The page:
My support system
Of all those nights outside, I never spent one alone, and that’s part of what made the year so special. I enjoyed 50 nights of quality time with my friends, loved ones and adventure pup. I built relationships that will last a lifetime. Mountain friendships require a special kind of trust and vulnerability. When I moved to Seattle, I didn’t know anyone, and making friends was more difficult than I’d anticipated.
Once I found my passion for hiking, it was much easier to connect with others. I linked up with the online communities of the PNW Outdoor Women’s group and the hiking Instagram community. I found others who wanted to hike and build friendship along the way. A multi-hour car ride, followed by sharing the literal and figurative ups and downs of a trail, is an ideal way to forge friendships. I now have a solid group of friends to plan adventures with.
Spending this much time outside changed me. It made me realize what matters in life: the experiences we have and the people we share them with. What makes your heart sing and scream with joy to be alive? I found that on the trail and every mountaintop my feet took me to.
I am now proud to call myself an outdoorswoman. The life I was dreaming of was waiting in Washington. It revealed itself one mile at a time. My dream to live an adventurous, well-traveled life unfolded in beautiful, unexpected ways.
As for what 2019 holds for me, I hope to spend as much time outside as I did last year. I’m learning glacier skills to be able to reach more of the remote places in Washington. I want to keep the wonder and awe of the mountains close to me and never take for granted the places I get to visit.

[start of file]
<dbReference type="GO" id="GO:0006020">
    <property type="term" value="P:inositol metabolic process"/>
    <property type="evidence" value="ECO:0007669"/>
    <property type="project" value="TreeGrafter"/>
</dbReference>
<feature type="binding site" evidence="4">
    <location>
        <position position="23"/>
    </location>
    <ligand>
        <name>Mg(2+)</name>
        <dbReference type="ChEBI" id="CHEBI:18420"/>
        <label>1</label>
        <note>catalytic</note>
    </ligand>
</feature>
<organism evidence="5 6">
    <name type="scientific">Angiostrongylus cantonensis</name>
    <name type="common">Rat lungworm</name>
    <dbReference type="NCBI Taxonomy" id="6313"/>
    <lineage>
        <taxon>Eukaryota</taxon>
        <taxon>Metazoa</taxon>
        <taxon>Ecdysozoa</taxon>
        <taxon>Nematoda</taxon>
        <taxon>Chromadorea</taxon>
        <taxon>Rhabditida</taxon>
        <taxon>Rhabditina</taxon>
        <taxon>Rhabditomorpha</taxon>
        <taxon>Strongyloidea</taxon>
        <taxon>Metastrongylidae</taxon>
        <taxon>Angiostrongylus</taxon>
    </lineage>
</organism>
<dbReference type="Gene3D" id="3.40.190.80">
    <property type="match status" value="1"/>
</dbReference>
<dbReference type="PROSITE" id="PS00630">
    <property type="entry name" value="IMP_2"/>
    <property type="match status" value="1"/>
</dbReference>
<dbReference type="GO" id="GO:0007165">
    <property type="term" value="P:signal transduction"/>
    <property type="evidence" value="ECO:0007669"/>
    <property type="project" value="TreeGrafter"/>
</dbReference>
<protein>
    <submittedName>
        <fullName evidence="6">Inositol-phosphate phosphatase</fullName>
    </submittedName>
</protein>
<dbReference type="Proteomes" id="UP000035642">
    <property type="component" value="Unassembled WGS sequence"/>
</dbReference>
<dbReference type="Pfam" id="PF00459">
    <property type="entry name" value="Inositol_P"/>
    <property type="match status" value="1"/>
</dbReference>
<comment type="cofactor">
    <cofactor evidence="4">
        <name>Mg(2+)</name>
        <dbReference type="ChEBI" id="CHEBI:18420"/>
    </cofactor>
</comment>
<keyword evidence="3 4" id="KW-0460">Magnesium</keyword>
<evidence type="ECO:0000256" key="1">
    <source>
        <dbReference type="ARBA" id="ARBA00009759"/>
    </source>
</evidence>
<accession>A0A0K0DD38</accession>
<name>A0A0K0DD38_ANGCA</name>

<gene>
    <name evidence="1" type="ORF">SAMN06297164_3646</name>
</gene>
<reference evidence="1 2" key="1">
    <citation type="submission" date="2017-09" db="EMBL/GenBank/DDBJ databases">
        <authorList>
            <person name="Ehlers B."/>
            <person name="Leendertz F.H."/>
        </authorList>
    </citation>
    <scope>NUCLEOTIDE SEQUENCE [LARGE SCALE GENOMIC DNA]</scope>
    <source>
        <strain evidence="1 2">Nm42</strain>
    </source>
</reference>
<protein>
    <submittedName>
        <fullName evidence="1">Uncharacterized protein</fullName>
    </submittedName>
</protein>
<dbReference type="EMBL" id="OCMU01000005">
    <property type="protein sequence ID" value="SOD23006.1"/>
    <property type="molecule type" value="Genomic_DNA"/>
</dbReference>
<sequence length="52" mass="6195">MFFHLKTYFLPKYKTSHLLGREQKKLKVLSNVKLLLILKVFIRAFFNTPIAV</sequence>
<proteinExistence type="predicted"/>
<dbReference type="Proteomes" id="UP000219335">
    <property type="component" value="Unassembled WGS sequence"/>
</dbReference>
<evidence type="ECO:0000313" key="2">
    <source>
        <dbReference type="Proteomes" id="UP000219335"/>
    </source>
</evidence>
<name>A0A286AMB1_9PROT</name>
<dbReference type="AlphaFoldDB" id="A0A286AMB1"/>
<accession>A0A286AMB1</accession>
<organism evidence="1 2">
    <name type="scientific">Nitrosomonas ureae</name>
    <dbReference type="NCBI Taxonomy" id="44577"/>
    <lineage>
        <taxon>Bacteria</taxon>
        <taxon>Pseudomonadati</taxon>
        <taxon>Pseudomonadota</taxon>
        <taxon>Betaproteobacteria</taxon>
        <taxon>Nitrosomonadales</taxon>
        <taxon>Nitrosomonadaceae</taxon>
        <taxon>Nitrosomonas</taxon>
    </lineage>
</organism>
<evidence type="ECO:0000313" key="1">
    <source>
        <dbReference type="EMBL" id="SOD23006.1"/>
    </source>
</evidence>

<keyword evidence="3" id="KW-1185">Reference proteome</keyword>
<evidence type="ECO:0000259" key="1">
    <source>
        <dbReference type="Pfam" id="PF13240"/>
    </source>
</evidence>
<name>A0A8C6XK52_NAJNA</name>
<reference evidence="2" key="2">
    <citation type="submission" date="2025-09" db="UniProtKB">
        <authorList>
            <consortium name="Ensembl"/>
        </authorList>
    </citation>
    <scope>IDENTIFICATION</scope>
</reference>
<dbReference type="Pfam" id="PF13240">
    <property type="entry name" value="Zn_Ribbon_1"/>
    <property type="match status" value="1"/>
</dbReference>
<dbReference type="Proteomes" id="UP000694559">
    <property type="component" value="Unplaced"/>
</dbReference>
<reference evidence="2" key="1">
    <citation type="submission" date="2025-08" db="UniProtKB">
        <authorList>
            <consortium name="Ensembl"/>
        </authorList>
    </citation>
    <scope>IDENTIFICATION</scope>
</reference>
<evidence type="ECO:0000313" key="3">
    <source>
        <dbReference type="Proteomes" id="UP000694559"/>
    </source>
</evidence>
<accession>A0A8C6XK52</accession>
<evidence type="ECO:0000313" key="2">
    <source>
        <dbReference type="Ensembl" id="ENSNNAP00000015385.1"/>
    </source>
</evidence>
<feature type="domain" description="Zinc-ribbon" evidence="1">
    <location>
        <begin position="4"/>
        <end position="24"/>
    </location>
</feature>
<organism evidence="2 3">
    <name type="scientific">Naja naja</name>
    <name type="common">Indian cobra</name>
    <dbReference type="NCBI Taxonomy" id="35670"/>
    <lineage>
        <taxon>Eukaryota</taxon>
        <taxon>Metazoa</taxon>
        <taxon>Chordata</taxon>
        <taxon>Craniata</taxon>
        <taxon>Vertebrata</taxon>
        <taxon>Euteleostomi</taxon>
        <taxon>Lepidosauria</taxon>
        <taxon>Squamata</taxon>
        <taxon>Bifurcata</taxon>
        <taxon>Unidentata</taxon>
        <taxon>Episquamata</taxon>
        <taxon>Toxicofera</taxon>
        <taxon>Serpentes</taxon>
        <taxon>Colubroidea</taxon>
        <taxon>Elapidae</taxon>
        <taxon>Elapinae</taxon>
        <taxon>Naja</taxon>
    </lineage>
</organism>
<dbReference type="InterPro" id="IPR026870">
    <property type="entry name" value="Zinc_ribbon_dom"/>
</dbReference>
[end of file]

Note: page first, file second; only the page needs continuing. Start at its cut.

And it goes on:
Washington Trails Association promotes hiking as a way to inspire people to protect Washington’s natural places. Learn how you can help protect trails at www.wta.org.
How to make time for weekend adventures
• Get weekend chores done after work.
• Keep a calendar with things to get done after work every day.
• Pencil in hikes like appointments — and keep them!
• Get good rest during the week to feel energized for the weekend.
• Keep gear organized to be able to easily plan a last-minute adventure.
• Unpack, clean and reorganize your gear right after your trip.
• Research weather all over the state to find the best option.
• Research trip reports on WTA.org to see updated conditions and to get inspiration.
• Have a bin of hiking snacks and meals ready to go.
• Take advantage of long holiday weekends.
• Keep a list of top hikes you want to do in your WTA My Backpack so, when the opportunity presents itself, you’re ready.